Shinzo Abe Photograph:( Reuters )
Shinzo Abe oversaw Japan's recovery from a devastating earthquake, a tsunami and a nuclear disaster. He introduced stimulus policies to revive the economy
Shinzo Abe is the longest serving Prime Minister of Japan. He is the man who has shaped the destiny of Japan for the better part of this decade is resigning from the Prime Minister's office due to health reasons.
Shinzo Abe's term in office would have ended in September 2021, but he will not be completing it as his health has come in his way.
His decision ends intense speculation over his political future. In a span of one week, Abe visited the hospital twice. The visits triggered questions over his health.
WION had earlier questioned if Shinzo Abe is fit to be in office, and today the Japanese Prime Minister put the question and the speculation to rest. He is suffering from a relapse of ulcerative colitis. This is an inflammatory bowel disease that causes long lasting inflammation and ulcers in the digestive tract of the body.
"I needed to fight against the disease and be treated and I was not really in a perfect state in terms of health conditions and still I had to make important political decisions. I cannot make any mistakes in terms of important decision-making. The support of the public - I needed to respond to this with confidence. I cannot do this and I made a decision to not continue my job as the prime minister," he said.
This is a disease that Abe has lived with since he was a teenager. It is a chronic condition that led to his first resignation in 2007.
Reports say, Shinzo Abe will now receive treatment with a new and promising drug.
India's Prime Minister Modi sent his best wishes through this tweet. "Pained to hear about your ill health, my dear friend @AbeShinzo"
Pained to hear about your ill health, my dear friend @AbeShinzo. In recent years, with your wise leadership and personal commitment, the India-Japan partnership has become deeper and stronger than ever before. I wish and pray for your speedy recovery. pic.twitter.com/JjziLay2gD— Narendra Modi (@narendramodi) August 28, 2020
Abe's decision effectively means that he will exit public life. He is Japan's longest serving Prime Minister. Abe has been in office since almost eight years now as took over the office in 2012.Before Abe, Japan saw six Prime Ministers in six years.
In the eight years that he has been the PM, Abe has done a lot. He oversaw Japan's recovery from a devastating earthquake, a tsunami and a nuclear disaster. He introduced stimulus policies to revive the economy. These measures led to the nickname "Abenomics'.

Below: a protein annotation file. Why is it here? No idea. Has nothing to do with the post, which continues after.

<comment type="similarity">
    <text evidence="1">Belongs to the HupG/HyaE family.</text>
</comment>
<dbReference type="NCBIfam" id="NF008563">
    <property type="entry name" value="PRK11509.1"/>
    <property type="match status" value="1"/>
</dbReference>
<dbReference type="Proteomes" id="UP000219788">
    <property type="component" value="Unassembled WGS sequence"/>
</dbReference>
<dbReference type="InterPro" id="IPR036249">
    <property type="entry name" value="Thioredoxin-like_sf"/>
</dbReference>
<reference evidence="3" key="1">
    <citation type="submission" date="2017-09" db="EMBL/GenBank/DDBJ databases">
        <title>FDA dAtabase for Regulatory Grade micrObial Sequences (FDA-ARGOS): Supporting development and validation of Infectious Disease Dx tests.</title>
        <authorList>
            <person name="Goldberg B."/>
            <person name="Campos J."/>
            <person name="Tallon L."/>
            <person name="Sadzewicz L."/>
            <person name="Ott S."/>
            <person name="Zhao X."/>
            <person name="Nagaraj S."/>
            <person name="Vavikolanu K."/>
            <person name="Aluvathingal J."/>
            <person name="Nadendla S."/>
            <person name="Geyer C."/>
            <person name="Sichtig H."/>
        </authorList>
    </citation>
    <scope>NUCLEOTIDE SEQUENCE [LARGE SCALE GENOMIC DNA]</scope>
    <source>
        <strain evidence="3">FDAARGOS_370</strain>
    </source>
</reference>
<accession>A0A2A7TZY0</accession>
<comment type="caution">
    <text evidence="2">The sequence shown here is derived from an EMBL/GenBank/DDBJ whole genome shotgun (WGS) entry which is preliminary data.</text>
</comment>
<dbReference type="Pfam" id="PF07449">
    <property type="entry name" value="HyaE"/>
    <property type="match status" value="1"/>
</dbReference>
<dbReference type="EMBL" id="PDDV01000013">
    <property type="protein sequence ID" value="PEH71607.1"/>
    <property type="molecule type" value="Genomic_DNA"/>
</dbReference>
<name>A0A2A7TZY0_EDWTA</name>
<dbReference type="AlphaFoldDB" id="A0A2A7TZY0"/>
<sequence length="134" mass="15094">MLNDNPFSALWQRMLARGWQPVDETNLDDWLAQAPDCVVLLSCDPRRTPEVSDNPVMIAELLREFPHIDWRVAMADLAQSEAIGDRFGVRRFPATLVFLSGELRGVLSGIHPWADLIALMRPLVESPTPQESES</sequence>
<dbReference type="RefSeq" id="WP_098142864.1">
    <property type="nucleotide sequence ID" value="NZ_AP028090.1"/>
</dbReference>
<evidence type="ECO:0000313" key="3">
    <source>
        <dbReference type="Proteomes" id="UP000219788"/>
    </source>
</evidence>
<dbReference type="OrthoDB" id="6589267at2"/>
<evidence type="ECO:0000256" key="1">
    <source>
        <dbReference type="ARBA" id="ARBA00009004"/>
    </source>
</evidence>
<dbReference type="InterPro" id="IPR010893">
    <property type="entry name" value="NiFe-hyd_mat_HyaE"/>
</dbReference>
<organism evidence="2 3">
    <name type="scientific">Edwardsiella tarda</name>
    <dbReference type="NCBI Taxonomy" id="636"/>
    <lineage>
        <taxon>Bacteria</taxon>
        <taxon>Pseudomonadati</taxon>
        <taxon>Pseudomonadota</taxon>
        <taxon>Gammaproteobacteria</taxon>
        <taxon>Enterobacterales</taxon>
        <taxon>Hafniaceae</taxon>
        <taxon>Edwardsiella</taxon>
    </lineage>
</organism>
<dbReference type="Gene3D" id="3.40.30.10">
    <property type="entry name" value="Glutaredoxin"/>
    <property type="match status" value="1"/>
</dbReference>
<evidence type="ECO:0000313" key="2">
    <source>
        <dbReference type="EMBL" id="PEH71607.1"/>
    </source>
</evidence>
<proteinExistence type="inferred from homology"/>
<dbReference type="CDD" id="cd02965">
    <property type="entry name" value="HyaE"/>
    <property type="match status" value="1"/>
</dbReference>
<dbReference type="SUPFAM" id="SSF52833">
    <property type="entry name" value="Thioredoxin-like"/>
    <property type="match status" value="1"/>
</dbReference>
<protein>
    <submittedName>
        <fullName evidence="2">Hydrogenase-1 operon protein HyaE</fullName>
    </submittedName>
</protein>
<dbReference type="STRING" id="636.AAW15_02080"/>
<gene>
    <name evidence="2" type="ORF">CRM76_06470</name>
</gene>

Under Shinzo Abe, Japan made defence expenditure a priority. In 2017, he scrapped the rule that restricted defence spending to just one per cent of the GDP. Under him, Japan's defence budget has shot up by 13 per cent.
Abe's end game was, of course, to revise Japan's pacifist constitution — a constitution that forbids the use of force as a means to settle international disputes. It forbids Japan from maintaining its own defence forces.
Japan doesn't have an army and Abe wanted to change that. However, the plan may have to wait now.
Abe's another accomplishment is working with Donald Trump. It's quite an achievement as most world leaders have struggled on this front. However, Abe has kept the boat steady. As North Korea tested more missiles, Japan became a closer strategic partner of the US. Abe had his moments with President Trump, though. In 2017, Trump gave a memorable handshake which was hugely trolled.
Shinzo Abe will remain in office until a successor is chosen. His announcement has led to a vote in his party, the liberal democratic party.
Next Tuesday, they will decide how to hold an internal election to find Abe's replacement. After that, there will be a parliamentary vote to elect the new Prime Minister.
Some names are already doing the rounds. The first one is Taro Aso, the Finance Minister and the Deputy Prime Minister of Japan. He is a core member of team Abe and a political royalty. Just like Abe, he too is the grandson of a former Premier.
The next name on the list is Shigeru Ishiba, a former Defence Minister known for his hawkish policy stands. He had defeated abe in the first round of the party presidential election in 2012, but he lost the second round.
Contender number three is Fumio Kishida who served as the Foreign Minister under Abe from 2012 to 2017. Reports say he was less keen on revising the pacifist status of Japan's constitution.